The lighting didn't seem problematic on Sunday afternoon. The rock in Act II seemed real, not plastic. Perhaps there had been some tweaking after opening night.

On the other hand, I found the large staircase set for Act III too pushed forward, so it appeared the dancers did not have enough room in the national folk dances to move easily during complicated passes or jumps. I noticed how each piece followed a czadas format, a slow movement followed by a fast one. Crandc is correct concerning the lack of a strong differentiation among these. On the other hand, I can't recall a Swan where the choreography distinguished Czadas from Russian folk dances, which are very different. It's usually the costumes that set the tone, "red and black and a fan are Spanish," etc: often caricatured and lacking authenticity. This production followed the usual model.

And yes, the Boitano arm was the one where he does the lutz with his arm held straight up in the air, a move that makes the rotations more difficult. Feijoo would do that about every third foutee, and also do a triple turn just to add to the thrill. Sorry for the lack of clarity--hadn't finished my coffee when I wrote that.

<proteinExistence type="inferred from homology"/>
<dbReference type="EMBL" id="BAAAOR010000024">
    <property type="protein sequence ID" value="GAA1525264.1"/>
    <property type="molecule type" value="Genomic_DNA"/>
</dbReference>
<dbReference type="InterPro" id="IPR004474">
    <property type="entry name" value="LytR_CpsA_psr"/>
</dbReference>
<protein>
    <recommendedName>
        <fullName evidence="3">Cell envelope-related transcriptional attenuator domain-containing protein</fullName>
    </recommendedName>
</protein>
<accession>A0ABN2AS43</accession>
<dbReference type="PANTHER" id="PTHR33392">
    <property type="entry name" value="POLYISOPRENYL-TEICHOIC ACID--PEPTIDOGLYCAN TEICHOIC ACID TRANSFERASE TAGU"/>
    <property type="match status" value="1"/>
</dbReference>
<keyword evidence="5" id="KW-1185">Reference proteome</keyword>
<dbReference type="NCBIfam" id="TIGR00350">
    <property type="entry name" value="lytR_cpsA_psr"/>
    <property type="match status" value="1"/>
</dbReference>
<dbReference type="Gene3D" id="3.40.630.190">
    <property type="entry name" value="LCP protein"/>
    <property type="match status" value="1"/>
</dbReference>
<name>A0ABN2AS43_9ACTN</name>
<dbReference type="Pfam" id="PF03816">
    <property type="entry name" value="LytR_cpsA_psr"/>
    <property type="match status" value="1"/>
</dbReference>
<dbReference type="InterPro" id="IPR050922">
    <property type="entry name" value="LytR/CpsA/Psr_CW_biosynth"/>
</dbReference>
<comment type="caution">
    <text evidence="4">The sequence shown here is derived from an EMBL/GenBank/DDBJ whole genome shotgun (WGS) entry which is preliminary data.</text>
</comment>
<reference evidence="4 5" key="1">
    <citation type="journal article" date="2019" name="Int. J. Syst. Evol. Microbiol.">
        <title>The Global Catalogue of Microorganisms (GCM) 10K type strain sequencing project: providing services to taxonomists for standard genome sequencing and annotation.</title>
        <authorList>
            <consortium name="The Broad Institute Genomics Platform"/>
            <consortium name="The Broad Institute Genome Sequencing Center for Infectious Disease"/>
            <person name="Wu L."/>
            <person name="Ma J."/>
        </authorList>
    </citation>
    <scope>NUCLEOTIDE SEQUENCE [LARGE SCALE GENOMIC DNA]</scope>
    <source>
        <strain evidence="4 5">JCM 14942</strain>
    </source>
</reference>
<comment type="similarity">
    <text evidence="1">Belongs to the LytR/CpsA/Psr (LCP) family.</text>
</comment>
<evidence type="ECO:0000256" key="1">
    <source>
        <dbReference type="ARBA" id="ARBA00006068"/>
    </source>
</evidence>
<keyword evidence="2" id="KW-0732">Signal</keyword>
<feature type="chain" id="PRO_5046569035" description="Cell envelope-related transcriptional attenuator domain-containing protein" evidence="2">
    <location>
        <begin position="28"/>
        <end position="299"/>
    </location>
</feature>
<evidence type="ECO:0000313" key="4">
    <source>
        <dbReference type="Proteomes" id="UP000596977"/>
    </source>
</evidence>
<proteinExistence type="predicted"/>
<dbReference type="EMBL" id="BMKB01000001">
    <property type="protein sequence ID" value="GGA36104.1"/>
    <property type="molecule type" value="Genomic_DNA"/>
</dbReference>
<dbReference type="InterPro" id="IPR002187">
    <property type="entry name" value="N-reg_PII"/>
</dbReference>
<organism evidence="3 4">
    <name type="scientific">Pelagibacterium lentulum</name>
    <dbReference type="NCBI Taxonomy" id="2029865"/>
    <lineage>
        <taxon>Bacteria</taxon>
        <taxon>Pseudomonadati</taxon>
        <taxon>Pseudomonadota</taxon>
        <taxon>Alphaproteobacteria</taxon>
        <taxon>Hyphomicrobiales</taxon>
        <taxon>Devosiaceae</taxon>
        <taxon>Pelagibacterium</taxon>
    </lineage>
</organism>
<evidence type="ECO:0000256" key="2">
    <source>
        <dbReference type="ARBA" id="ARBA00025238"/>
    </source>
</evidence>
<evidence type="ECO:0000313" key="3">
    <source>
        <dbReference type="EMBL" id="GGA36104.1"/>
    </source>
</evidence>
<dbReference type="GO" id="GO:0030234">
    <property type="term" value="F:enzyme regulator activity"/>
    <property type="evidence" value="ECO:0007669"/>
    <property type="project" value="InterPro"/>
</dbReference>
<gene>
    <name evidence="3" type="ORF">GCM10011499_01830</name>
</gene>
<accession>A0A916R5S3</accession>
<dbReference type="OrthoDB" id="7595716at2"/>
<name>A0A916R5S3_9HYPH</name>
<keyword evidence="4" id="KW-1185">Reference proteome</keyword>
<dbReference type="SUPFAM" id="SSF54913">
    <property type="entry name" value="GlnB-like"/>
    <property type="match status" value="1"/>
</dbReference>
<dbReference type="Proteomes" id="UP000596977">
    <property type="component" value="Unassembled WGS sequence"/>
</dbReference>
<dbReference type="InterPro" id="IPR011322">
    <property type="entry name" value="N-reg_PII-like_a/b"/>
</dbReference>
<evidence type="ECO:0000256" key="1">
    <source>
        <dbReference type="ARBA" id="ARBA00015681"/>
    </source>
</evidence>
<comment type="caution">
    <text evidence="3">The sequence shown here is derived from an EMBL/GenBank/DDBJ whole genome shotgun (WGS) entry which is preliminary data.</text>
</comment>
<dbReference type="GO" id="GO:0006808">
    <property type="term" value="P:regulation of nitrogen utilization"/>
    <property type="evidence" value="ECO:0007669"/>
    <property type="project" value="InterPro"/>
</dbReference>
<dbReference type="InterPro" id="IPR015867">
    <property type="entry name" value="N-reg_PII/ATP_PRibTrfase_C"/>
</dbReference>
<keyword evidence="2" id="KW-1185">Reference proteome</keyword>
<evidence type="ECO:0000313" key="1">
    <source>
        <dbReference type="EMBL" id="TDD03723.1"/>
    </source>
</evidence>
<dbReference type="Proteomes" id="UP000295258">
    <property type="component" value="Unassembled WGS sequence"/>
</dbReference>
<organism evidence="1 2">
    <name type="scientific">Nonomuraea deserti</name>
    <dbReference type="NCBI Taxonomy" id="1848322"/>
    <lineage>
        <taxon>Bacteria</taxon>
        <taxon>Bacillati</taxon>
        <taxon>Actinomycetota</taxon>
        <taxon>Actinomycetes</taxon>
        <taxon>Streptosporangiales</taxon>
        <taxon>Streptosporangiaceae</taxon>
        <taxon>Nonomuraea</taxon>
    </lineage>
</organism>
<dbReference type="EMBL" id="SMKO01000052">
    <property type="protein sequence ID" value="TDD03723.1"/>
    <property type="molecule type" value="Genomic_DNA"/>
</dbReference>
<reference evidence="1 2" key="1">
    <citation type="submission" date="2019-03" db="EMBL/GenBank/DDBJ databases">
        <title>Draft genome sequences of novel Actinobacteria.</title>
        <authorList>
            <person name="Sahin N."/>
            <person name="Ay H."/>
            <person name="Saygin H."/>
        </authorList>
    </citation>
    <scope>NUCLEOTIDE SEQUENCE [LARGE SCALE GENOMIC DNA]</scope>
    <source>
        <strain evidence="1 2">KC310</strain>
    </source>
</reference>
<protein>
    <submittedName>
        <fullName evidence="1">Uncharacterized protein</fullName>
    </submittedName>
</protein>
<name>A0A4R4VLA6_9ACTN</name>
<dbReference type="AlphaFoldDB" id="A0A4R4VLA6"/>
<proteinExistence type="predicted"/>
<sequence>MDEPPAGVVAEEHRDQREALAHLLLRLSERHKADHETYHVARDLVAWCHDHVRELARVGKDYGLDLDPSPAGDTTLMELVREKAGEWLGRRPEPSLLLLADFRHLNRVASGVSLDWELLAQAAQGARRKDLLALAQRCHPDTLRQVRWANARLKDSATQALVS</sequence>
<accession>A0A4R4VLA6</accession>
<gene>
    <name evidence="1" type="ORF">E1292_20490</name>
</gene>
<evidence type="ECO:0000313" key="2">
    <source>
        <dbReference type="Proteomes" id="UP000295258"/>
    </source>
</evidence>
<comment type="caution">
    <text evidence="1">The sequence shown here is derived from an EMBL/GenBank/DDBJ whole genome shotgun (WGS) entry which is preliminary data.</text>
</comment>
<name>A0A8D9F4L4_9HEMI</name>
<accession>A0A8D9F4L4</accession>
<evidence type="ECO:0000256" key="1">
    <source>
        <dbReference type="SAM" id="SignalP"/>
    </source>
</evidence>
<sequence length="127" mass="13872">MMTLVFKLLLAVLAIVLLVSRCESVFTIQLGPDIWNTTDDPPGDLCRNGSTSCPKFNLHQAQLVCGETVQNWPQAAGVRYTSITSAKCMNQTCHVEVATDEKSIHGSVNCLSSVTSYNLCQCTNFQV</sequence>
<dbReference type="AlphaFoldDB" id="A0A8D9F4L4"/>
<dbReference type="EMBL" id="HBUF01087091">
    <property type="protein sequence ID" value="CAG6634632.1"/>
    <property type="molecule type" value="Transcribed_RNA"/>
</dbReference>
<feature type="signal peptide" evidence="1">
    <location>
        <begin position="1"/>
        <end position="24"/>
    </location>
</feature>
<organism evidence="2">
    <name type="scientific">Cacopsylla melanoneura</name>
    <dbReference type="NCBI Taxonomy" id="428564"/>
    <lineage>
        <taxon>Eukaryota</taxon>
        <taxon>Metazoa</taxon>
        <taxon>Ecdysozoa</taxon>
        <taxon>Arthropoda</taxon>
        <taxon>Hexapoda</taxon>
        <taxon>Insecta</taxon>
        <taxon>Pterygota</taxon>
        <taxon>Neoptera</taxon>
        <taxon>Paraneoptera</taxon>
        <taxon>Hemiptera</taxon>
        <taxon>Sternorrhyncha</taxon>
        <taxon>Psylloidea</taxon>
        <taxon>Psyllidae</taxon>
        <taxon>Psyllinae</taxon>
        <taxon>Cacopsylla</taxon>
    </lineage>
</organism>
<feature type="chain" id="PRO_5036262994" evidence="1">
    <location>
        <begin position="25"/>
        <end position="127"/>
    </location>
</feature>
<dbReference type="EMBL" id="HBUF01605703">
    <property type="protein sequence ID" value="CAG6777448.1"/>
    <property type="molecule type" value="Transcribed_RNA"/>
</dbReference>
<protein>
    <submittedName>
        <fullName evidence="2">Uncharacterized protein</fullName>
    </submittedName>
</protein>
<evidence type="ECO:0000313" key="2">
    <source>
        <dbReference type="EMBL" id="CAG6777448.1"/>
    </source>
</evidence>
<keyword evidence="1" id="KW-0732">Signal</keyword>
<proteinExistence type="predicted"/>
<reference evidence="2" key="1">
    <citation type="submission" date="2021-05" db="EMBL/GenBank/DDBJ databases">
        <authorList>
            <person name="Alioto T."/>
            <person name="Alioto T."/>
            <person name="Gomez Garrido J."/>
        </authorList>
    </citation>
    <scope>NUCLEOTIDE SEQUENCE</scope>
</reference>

Overall, the problems in the production were minor and readily fixed.

Please please report on other pairings. I wish I could see each one. Comparisons may be unfair, in that the leads vary in style and temperament. I was unsure about Feijoo doing this role, and surprised to see I could appreciate her unique presentation. Really, apart from Sallie Wilson thrust unfairly into Odette-Odile in an ABT production in the early 1960s, I can't single out the many swans I've been fortunate to view. Is that why we return? (No one could match Sallie in ABT McMillans and similar ballets, but she just trembled as Swan Queen. I think it was her only performance.) So let's not have an Oscar contest. :wink:


coats had additional fabric to add an attractive swirling effect as well, so there seemed to be a consistent theme